Today M1 Finance, a Chicago-based fintech startup focused on consumer finance, announced that it has closed a $33 million Series B. Left Lane Capital led the round, with participation from Clocktower Technology Ventures and Jump Capital. The firm has raised around $54.5 million to date.
M1 Finance caught TechCrunch’s attention earlier in the year when it crossed the $1 billion assets-under-management (AUM) mark. When TechCrunch learned of its impending Series B, we wanted to know how fast the company was adding to its AUM total, and how its efficiency was faring in the current savings-and-investing fintech boom. So, we found out.
According to M1 Finance founder and CEO Brian Barnes, after reaching the $1 billion AUM mark in February, his company has “continued to see record new account signups and net inflows,” helping it grow its total assets managed by “about 50% in the less than four months since.” Asked about its precise AUM today, the company told TechCrunch that as of the time of press, it had reached $1.45 billion in assets under management.
The company’s AUM total is not only a good metric to track regarding how successful the firm is in terms of attracting customers and customer trust (monies deposited are a vote of user confidence), it’s also a fun proxy for M1 Finance’s revenue. The firm previously told TechCrunch before that it targets generating around 1% of AUM in revenue.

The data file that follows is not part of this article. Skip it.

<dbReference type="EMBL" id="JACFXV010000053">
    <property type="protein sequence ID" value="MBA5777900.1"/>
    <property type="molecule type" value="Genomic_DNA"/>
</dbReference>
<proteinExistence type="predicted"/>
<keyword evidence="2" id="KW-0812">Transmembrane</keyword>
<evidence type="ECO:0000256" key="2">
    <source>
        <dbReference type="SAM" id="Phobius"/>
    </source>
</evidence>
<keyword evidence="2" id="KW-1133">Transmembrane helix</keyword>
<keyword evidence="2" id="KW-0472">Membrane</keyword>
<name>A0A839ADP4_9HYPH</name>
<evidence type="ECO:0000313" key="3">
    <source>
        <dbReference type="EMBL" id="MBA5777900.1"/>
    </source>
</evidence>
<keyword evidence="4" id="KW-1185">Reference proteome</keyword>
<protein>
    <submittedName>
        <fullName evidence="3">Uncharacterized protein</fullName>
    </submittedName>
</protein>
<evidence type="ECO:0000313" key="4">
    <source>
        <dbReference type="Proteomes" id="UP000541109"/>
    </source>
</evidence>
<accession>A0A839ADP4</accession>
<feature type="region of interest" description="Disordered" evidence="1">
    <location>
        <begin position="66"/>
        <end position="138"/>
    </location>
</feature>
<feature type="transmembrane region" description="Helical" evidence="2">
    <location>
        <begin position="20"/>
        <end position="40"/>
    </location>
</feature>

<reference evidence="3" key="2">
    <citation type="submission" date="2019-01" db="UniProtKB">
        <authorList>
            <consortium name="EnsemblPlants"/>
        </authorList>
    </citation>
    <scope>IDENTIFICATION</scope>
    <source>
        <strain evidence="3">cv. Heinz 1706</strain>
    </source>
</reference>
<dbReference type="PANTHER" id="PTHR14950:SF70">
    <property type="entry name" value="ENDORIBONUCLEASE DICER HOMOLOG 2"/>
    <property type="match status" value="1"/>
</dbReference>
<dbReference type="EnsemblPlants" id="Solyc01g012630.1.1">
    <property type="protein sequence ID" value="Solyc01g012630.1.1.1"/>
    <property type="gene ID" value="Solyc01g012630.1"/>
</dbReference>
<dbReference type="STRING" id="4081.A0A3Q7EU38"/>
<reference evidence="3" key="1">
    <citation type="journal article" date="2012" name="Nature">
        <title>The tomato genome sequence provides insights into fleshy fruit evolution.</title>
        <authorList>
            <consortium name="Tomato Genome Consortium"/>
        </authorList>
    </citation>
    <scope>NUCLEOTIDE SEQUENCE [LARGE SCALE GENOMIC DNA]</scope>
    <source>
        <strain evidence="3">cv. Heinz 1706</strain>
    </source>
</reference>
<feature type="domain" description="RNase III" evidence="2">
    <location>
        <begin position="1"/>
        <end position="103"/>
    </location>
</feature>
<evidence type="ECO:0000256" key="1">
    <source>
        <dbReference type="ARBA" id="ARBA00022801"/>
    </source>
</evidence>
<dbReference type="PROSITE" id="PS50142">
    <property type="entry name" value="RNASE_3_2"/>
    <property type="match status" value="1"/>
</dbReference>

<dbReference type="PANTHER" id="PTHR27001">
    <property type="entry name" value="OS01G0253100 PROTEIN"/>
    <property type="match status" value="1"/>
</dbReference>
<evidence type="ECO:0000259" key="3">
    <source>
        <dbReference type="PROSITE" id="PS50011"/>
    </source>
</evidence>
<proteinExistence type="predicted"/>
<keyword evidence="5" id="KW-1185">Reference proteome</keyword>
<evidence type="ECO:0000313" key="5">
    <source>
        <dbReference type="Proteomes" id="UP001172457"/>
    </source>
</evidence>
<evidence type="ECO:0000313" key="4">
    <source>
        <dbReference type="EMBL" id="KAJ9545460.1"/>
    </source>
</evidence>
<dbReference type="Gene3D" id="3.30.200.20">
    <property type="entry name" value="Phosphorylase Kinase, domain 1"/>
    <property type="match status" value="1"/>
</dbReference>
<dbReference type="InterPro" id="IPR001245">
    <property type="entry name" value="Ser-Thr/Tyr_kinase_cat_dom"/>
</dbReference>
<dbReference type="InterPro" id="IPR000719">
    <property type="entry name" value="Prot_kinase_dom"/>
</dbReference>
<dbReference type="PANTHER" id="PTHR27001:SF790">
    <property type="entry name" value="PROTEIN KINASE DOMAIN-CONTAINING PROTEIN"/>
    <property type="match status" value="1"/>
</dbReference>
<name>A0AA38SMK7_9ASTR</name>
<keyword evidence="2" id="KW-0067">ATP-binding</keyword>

So, as M1 stacks AUM, it theoretically grows it revenues. Asked whether M1 was sustaining its revenue goal as its assets managed grew, Barnes told TechCrunch that personal banking tool M1 Spend “is seeing strong demand from our users,” adding that “because it is still very new, we are, as expected, below the 1% target.”
But while M1 is currently tracking under its 1% goal, Barnes added that his company expects “to hit the 1% target over the next year or so as we increase use adoption across our entire product suite.”
Doing the math, 1% of $1.45 billion AUM is a run rate of $14.5 million. M1 is growing assets while boosting its take rate, likely making its short-term financial results attractive to investors.
On that note, the company’s financial performance is improving in other ways. Asked by TechCrunch what has happened to M1’s blended customer acquisition costs (CAC) since it reached the $1 billion AUM mark, Barnes said that the company’s “blended CAC continues to fall every month because our organic and word of mouth traffic continues to grow substantially.”
It’s far easier to pay back customer acquisition costs when they are going down. And, as CAC payback periods (the length of time it takes to repay CAC with gross-margin adjusted revenues) matter to investors, this is a bullish result for M1.
M1’s new $33 million round is more money than the aggregate amount of capital that the company had raised before its Series B. Given that the firm has at its disposal more capital than ever, TechCrunch was curious what it intends to do with the capital.
According to Barnes, M1 will double-down on its product focus, “just with more money to do so bigger, better and faster.” The CEO highlighted that the new money would also give M1 “more flexibility to make longer-term investments as people will need finance products for the rest of time.”
Next up we’ll look for news that the company has reached the $2 billion AUM mark, and then we’ll set our stopwatches for $3 billion. How much more quickly the company can add its third billion in AUM compared to its second will provide a good proxy for its future growth prospects.